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I don't take my dogs (especially those that have yet to complete a formal obedience program) for walks because they will pull. When you go for a walk you are typically trying to go somewhere (even if only around the block) and you will not work on the dog's heeling because it means that you may only get about 50 feet out of the driveway without the dog forging ahead.

I teach heeling in the yard with a choke collar, 20 ft. lead, and a heeling stick ala Lardy. It's a combination of praise and correction that gets the result in the yard. Then you have to be able to maintain the standard you set while on the walks. This is very difficult to do when you are just out for a walk, but I suppose it could be done. But do the training in the yard before resuming walks.

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Eye contact- There is none.

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Put a piece of hot dog up to your mouth and tell the dog to sit. Then give him a piece. Do it again, and again... If the dog doesn't start making eye contact, give him away.

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Approaching people in public- Pulls like a freight train until they put him, almost to the point of respiratory arrest.

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Don't let strange people pet your dog. But if you do, wait until you've established the heeling standard as described above. Then get a friend to help make sure you can maintain the heeling standard with the distraction of people around. If your Mother-in-Law comes into the house and strarts bending over toward the dog and baby-talking in a real high voice, throw it all out the window. It's too much to expect a dog to stay at heel or on sit with this going on.

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Loud noises outside- The other night he heard fireworks while outside and took off for the door. We have done no gun introduction, and he sleeps right thought the thunderstorms we have had. So I would like to approach this slowly. He is good with other loud noises (construction, vehicles, motorcycles, downtown Chicago)

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Read this:

http://www.georgehickox.com/articles/gunsense[1].kp.pdf

I don't generally find it necessary to be this step by step but it is a safe way to approach intro to guns. If you follow Lardy's TRT, you will be throwing marks in the field, and then shoot before throwing a mark. No big deal. The gun is at a distance from the dog and the dog is so fixated on the retrieve that they appear not to even notice the gun. Quickly the dog associates the gun with the retrieve and its all good.

I have a 4 year old that is afraid of the vacuum and the squeak of the ironing board but is fine around guns.

Tell the RTF folks what your goals are for this puppy. Competitive obedience, hunting, hunt tests, family pet. You may get more focussed advice. Good luck.
 

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I train eye contact with dog in a front sit position. Have treats at the ready from pouch or pocket. Handler takes treat, holds in clenched fist, makes motion extending hand towards dog, cues WATCH while bringing hand to handlers nose (I tend to point with index finger extended to my nose), when dog looks up (makes eye contact), say "YES" and treat immediately. Next phase is to let the dog see that you have a treat in one hand. Extend your arms out to the side and the dog will look at one arm. Say the command LOOK or WATCH and when dog looks at your eyes give him the treat. Gradually prolong the timing of the treat reward, eventually fade out the treat and confirm compliance of the WATCH cue with Yes only. Having a dog that understands WATCH Me will be invaluable when you begin casting. I cue MARK when there is something about to happen in the field, WATCH for LOOK AT ME.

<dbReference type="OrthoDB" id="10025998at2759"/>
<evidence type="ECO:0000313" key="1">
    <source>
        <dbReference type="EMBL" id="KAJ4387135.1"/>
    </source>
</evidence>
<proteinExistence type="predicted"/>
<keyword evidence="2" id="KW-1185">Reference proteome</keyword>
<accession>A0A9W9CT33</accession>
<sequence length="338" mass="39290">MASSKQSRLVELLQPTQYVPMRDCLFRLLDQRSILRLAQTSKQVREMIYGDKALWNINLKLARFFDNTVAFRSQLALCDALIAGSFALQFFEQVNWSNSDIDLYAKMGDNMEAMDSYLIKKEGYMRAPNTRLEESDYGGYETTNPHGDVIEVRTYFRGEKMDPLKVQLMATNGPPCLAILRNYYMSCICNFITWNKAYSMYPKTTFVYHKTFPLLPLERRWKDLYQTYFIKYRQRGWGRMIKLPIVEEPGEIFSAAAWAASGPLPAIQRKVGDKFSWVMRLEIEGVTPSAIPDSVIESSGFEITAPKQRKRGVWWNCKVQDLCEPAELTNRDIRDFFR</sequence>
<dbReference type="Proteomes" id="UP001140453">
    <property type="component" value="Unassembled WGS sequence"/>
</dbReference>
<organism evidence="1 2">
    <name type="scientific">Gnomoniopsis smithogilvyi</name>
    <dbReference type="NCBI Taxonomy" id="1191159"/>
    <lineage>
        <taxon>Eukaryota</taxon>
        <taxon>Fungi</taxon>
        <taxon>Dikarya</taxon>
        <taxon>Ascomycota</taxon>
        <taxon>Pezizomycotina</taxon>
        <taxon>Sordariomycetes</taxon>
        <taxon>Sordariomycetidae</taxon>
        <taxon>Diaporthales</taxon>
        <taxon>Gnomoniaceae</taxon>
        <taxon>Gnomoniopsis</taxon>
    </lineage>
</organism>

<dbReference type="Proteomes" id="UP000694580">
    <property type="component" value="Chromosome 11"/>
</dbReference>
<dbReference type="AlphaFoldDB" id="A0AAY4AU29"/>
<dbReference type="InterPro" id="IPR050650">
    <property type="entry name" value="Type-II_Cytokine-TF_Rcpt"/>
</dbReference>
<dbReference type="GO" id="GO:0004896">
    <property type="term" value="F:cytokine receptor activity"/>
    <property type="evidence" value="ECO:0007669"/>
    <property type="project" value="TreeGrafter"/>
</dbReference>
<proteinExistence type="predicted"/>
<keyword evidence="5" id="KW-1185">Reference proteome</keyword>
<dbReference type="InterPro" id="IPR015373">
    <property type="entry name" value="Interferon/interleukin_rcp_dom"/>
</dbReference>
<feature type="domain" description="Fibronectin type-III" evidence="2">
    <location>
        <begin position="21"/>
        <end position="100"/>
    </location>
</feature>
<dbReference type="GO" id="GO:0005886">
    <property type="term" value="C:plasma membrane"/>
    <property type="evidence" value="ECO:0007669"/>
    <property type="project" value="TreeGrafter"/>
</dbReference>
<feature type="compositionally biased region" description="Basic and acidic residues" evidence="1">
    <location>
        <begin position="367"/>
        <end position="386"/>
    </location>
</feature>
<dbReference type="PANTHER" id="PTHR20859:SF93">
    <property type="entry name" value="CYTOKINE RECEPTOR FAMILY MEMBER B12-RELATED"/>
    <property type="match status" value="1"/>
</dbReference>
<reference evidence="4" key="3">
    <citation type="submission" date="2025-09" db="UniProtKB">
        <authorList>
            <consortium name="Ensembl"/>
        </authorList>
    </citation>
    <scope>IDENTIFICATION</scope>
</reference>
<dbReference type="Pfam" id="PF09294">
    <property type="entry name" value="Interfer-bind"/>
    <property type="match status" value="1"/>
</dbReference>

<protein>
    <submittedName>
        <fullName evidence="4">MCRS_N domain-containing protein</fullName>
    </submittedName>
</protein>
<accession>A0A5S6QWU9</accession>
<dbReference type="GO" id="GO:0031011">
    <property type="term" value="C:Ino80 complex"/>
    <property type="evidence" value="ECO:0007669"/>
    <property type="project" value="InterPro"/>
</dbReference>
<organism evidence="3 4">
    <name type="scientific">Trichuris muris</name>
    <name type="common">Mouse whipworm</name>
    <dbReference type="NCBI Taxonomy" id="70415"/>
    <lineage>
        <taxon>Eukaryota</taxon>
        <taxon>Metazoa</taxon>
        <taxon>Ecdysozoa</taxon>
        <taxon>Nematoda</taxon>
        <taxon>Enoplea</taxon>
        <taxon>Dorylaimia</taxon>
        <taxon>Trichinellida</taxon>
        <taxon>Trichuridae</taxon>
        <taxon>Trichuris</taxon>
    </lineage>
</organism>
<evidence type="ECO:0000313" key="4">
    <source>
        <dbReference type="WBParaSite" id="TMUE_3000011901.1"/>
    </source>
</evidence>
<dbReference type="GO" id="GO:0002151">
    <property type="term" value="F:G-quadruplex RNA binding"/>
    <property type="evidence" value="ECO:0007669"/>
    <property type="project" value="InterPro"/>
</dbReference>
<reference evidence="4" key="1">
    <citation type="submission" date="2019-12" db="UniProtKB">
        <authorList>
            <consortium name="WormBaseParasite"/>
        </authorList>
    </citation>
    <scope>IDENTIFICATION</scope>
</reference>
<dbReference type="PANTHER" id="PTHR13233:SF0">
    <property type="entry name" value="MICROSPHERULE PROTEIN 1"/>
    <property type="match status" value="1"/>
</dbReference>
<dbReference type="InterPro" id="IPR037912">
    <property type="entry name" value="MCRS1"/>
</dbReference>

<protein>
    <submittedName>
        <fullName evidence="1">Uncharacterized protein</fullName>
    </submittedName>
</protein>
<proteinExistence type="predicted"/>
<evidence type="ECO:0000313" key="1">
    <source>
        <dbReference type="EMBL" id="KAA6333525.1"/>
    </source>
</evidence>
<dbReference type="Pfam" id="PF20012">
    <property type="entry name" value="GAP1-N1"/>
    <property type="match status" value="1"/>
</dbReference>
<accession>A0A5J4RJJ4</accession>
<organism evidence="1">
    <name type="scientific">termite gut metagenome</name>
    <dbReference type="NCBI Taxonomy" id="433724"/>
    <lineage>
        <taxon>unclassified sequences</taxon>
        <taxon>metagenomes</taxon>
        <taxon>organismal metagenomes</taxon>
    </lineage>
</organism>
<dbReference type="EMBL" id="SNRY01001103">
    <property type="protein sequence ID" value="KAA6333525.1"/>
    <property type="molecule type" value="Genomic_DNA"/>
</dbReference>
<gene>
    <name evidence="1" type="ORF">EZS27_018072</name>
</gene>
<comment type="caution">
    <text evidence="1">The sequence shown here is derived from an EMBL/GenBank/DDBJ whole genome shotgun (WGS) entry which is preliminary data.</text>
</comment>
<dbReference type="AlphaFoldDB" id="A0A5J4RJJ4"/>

I expanded on the concept above in red. I learned it in my obedience class.
 

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Ill buy some more stuff.

There isn't a retriever club closer than two hours from my house, so sadly that isn't an option.
I bet if you drive those 2 hours a couple times, you'll find folks a lil closer to home.

As to your issue with pulling:
1. Prong collar (be careful, he's still a young-un')

2. Your walk and your dog training session might need to be separated (sometimes you might find that he isn't capable of making it all the way around the block and you need to put him up). Might even find that it's easier for him to behave when he's not in the neighborhood (try the backyard) A walk with the dog might mean you hardly make it out of the driveway because he ain't behaving (your significant other ain't gonna like that, so that's why I say try not to mix the leisure stroll with the dog training session).

3. Tired dogs have less energy. It's getting warm, so be careful, but maybe some play time in the backyard before you walk him would help?


And:
Approaching people in public might be sabotaging your efforts. Keep teaching SIT and put him in a SIT position a "safe" distance from folks as they walk on the opposite side of the road.
 

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There is more than one way to approach this. From what you describe, it seems like you are luring him with the food reward. Other methods such as the pinch collar are used to give a correction for forging ahead. This works best if you administer a quick correction with the leash and then follow up with praise when the dog gets back into the correct position. In this way the dog gets info on the incorrect behavior as well as the correct behavior. Quick timing for correction and reward is extremely important. Personally I think your pup is too young for the prong collar or a choke chain collar. BTW, there is a nylon puppy prong collar that works quite well.